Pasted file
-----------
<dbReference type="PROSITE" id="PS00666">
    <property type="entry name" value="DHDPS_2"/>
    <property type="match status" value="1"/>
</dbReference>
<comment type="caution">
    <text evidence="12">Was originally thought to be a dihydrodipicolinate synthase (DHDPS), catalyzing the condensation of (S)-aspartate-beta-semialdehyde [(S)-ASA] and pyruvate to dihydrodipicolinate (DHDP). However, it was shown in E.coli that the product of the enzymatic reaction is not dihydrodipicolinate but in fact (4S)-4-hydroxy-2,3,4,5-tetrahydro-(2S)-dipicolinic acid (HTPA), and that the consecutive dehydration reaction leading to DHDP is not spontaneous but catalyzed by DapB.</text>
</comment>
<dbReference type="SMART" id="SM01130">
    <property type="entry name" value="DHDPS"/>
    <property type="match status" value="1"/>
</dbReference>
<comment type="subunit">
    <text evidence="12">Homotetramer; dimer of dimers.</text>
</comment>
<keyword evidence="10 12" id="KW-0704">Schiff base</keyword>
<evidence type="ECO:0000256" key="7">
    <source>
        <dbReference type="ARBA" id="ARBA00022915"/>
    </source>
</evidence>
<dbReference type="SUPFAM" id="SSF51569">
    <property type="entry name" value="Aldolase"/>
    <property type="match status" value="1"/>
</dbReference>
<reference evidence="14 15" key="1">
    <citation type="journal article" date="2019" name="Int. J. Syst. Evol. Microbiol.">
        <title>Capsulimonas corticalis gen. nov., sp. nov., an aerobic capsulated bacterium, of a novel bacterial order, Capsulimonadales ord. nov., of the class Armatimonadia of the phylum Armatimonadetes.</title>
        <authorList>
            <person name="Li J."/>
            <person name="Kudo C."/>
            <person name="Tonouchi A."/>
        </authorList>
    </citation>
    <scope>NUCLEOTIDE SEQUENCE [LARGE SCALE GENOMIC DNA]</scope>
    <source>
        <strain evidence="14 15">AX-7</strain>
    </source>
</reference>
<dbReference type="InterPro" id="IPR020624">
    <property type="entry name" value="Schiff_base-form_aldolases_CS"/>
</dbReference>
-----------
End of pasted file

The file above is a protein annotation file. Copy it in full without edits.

<dbReference type="PROSITE" id="PS00666">
    <property type="entry name" value="DHDPS_2"/>
    <property type="match status" value="1"/>
</dbReference>
<comment type="caution">
    <text evidence="12">Was originally thought to be a dihydrodipicolinate synthase (DHDPS), catalyzing the condensation of (S)-aspartate-beta-semialdehyde [(S)-ASA] and pyruvate to dihydrodipicolinate (DHDP). However, it was shown in E.coli that the product of the enzymatic reaction is not dihydrodipicolinate but in fact (4S)-4-hydroxy-2,3,4,5-tetrahydro-(2S)-dipicolinic acid (HTPA), and that the consecutive dehydration reaction leading to DHDP is not spontaneous but catalyzed by DapB.</text>
</comment>
<dbReference type="SMART" id="SM01130">
    <property type="entry name" value="DHDPS"/>
    <property type="match status" value="1"/>
</dbReference>
<comment type="subunit">
    <text evidence="12">Homotetramer; dimer of dimers.</text>
</comment>
<keyword evidence="10 12" id="KW-0704">Schiff base</keyword>
<evidence type="ECO:0000256" key="7">
    <source>
        <dbReference type="ARBA" id="ARBA00022915"/>
    </source>
</evidence>
<dbReference type="SUPFAM" id="SSF51569">
    <property type="entry name" value="Aldolase"/>
    <property type="match status" value="1"/>
</dbReference>
<reference evidence="14 15" key="1">
    <citation type="journal article" date="2019" name="Int. J. Syst. Evol. Microbiol.">
        <title>Capsulimonas corticalis gen. nov., sp. nov., an aerobic capsulated bacterium, of a novel bacterial order, Capsulimonadales ord. nov., of the class Armatimonadia of the phylum Armatimonadetes.</title>
        <authorList>
            <person name="Li J."/>
            <person name="Kudo C."/>
            <person name="Tonouchi A."/>
        </authorList>
    </citation>
    <scope>NUCLEOTIDE SEQUENCE [LARGE SCALE GENOMIC DNA]</scope>
    <source>
        <strain evidence="14 15">AX-7</strain>
    </source>
</reference>
<dbReference type="InterPro" id="IPR020624">
    <property type="entry name" value="Schiff_base-form_aldolases_CS"/>
</dbReference>